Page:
Gotland: the almost unknown submarine that the US Navy hates


While the Gotland-class submarines are not widely known to the general public like those of the US Navy, Sweden has developed a world-class submarine that has even competed against the best US warships at times and won . Sweden, a country known for its neutrality during World War II and the Cold War, actually has a strong defense industrial base that many defense analysts overlook – too bad. It has excellent combat aircraft such as the JAS-39 Gripen, and the Stridsvagn 122 tank is underrated. Now, with the war in Ukraine dragging on indefinitely, Sweden is seriously considering joining NATO. If that happens, it will rely even more heavily on its Gotland-class submarines for homeland defense.

It’s time to train for war

The military exercises of the Swedish submarine force are becoming more and more serious and frequent. At the end of April, Finland invited Sweden to participate in submarine warfare maneuvers in the Gulf of Finland. Sweden deployed its Gotland-class submarine Uppland for the exercise. Finland is also considering joining NATO and both countries know that the stakes are high and it is time to work together.

According to Finnish Navy Commander Toni Joutsia, “This exercise is part of Finland’s close cooperation with Sweden. Participating in international training activities is important because it demonstrates, maintains and develops our national defense.

It takes a joint force

Developing national defense, as the Finnish leader said, is like rehearsing a joint war with the Swedish army, air force and navy. The Gotland-class submarine will play a major role in this recipe to defend against the Russians.

Keep updating Gotland

Sweden already awarded Saab a contract in March for a “mid-life upgrade” of the Gotland-class boat called the Halland. It’s worth nearly $117 million to upgrade the submarine’s weaponry capabilities – work that will include modifications to 50 different systems.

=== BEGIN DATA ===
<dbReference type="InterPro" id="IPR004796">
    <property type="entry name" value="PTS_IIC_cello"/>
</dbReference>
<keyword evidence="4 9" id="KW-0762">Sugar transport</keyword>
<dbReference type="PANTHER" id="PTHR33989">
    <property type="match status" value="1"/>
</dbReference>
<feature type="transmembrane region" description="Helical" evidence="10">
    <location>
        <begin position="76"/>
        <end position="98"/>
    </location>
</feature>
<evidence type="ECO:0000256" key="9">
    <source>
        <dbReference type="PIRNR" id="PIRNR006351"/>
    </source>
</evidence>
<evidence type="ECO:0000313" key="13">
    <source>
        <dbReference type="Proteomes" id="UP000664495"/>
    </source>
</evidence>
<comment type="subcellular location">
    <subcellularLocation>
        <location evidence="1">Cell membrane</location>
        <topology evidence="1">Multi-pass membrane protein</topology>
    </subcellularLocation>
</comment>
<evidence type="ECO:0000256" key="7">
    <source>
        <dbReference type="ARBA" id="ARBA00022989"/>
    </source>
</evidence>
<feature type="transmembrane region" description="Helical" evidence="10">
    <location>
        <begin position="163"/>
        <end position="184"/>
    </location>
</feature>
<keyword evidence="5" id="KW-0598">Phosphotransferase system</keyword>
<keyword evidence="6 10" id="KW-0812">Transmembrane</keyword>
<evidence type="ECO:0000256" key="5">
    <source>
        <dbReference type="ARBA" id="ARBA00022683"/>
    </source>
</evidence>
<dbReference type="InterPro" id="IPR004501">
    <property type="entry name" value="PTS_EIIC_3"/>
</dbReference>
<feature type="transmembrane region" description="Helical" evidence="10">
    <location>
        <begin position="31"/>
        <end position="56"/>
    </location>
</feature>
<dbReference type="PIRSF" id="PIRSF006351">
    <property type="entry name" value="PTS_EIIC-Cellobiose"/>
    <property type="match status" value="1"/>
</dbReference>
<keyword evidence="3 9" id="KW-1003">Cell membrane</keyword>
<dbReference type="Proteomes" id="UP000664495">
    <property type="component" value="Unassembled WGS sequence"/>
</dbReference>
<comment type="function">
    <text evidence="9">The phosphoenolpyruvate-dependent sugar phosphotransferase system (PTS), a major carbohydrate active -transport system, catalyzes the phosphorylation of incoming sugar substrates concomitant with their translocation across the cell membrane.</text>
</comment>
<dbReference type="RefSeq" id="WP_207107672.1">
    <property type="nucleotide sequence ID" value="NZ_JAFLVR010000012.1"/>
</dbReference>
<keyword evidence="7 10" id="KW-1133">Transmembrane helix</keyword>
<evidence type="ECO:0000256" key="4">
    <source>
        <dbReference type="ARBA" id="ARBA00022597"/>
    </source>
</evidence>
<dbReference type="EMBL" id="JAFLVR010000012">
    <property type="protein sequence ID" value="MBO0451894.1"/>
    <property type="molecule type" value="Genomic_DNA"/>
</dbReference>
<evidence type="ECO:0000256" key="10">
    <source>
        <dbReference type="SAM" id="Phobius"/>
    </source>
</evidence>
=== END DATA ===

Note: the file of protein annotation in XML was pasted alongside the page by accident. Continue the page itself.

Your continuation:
The Gotland class consists of three diesel-electric submarines – Gotland, Uppland and Halland. The Gotlands specialize in anti-submarine warfare and surveillance and reconnaissance. They can harass enemy shipping and even lay mines. The Gotland class are not large submarines and only have a crew of 32 sailors with a modest number of torpedo tubes. They were built in the 1990s.

Gotland – Long-range propulsion which is rare on diesel-electric submarines

The boats may be diesel-electric, but they have extended range and endurance thanks to their Stirling engine Air Independent Propulsion (AIP) system. This allows a substantial advantage over other diesel-electric submarines in the world. The AIP stores oxygen and saves battery time, allowing the boat to go 20 knots when submerged and run longer underwater.

Did he really “kill” an American aircraft carrier?

Gotland is known for a thrilling feat when she took on the US Navy‘s Nimitz-class aircraft carrier, USS Ronald Reagan, in combat drills in 2004. Gotland outmaneuvered escort ships and came within range of her torpedoes against the Reagan, which was considered a successful hit or “sinking” of the American carrier.

NATO beckons

These exercises and modernization efforts will give the Swedish Navy even more confidence and a boost to the country’s national defense industries led by Saab and others. The Swedes would be a great addition to NATO. These Gotland subs are more than capable.

In a new cold or even hot war with Russia, Sweden’s Gotland class can provide NATO allies with vital intelligence data on Vladimir Putin’s navy. Mods on the Gotlands are affordable, even for a country like Sweden that doesn’t have a huge defense budget, although they will have to spend over two percent of their gross domestic product on their military.

Gotland subs would be a good place to invest more money to improve performance.

Now as 1945 Defense and National Security Editor, Brent M. EastwoodPhD, is the author of Humans, Machines and Data: Future Trends in Warfare. He is an emerging threat expert and former US Army infantry officer. You can follow him on Twitter @BMEastwood.


Comments are closed.